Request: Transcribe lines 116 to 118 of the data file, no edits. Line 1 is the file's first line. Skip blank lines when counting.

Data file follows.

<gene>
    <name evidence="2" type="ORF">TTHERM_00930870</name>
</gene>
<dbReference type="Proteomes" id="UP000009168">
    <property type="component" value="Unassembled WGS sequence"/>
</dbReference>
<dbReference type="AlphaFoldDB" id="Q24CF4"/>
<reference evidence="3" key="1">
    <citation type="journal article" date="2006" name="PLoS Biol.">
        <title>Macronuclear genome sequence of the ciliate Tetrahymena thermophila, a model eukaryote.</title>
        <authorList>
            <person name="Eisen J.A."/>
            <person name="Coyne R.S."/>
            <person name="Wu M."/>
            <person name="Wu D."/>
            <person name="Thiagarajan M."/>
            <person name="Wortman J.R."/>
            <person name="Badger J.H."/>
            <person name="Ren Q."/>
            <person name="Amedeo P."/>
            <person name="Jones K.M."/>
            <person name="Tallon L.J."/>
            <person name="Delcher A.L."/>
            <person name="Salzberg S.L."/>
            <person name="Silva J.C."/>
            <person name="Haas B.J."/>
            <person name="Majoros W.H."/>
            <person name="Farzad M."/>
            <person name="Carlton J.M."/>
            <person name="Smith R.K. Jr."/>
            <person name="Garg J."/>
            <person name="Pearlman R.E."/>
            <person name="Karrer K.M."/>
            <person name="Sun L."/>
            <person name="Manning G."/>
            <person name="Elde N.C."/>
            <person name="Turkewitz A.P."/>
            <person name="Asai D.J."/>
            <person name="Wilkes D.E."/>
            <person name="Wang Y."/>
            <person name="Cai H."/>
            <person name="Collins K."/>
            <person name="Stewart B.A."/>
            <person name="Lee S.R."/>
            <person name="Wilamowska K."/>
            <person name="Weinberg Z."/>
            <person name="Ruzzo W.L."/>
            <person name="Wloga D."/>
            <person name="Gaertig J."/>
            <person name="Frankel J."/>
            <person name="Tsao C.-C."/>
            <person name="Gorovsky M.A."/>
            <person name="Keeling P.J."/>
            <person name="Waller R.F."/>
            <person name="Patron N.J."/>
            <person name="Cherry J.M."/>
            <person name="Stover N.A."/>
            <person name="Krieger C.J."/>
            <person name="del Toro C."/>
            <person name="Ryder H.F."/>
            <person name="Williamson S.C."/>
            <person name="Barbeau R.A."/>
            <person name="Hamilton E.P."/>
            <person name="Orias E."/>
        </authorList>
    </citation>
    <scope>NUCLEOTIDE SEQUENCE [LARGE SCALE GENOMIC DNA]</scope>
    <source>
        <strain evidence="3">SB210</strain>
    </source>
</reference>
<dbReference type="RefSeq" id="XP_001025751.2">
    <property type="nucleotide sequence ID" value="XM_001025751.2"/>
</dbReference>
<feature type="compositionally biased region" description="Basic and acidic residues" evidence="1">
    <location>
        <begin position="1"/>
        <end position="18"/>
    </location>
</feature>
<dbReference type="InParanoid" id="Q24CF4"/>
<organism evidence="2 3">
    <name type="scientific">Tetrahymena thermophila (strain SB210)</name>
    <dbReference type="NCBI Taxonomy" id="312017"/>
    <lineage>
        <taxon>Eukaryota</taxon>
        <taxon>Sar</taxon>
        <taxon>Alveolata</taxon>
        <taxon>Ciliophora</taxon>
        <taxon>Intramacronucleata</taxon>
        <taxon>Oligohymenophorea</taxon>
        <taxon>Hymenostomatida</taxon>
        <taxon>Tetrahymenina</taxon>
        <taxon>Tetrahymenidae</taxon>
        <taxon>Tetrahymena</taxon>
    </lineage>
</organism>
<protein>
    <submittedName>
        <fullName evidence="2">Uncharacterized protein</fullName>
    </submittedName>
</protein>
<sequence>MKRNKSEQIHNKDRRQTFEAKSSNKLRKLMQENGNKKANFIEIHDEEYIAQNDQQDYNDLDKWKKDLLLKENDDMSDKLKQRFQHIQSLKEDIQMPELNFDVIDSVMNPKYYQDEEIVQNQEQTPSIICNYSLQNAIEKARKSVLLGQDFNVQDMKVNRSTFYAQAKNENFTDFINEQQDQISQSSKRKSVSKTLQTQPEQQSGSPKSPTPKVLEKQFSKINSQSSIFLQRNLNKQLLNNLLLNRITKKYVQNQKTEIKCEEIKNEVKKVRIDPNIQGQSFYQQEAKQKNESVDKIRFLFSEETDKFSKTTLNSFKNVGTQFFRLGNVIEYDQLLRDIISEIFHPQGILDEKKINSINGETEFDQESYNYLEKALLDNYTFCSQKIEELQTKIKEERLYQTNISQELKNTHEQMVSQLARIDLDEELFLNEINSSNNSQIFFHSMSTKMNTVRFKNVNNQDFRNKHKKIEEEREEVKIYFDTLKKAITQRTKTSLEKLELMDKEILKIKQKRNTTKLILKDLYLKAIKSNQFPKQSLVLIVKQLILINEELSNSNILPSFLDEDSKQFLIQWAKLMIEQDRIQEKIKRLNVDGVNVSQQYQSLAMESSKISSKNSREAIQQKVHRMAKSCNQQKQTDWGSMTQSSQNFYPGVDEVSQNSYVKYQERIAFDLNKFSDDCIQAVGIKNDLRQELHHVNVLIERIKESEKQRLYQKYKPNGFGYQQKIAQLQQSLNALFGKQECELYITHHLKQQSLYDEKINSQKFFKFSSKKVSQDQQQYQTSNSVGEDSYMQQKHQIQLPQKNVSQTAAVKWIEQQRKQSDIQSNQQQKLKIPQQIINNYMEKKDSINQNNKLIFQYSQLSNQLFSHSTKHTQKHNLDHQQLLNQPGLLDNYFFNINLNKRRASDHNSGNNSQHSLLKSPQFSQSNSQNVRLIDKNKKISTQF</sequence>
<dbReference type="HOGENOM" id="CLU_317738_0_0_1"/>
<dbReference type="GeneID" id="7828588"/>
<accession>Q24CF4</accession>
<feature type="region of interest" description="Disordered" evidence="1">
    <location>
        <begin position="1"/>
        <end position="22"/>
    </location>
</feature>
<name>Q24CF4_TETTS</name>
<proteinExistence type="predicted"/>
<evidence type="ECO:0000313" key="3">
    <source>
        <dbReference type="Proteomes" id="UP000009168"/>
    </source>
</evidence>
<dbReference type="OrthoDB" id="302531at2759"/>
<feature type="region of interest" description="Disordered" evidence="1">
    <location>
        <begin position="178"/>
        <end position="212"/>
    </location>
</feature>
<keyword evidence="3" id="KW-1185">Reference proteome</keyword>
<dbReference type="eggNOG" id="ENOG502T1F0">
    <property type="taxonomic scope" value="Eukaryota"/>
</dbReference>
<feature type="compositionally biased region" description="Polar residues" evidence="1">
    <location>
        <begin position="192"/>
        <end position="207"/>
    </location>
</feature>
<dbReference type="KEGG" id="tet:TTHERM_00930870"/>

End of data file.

    <source>
        <dbReference type="Proteomes" id="UP000009168"/>
    </source>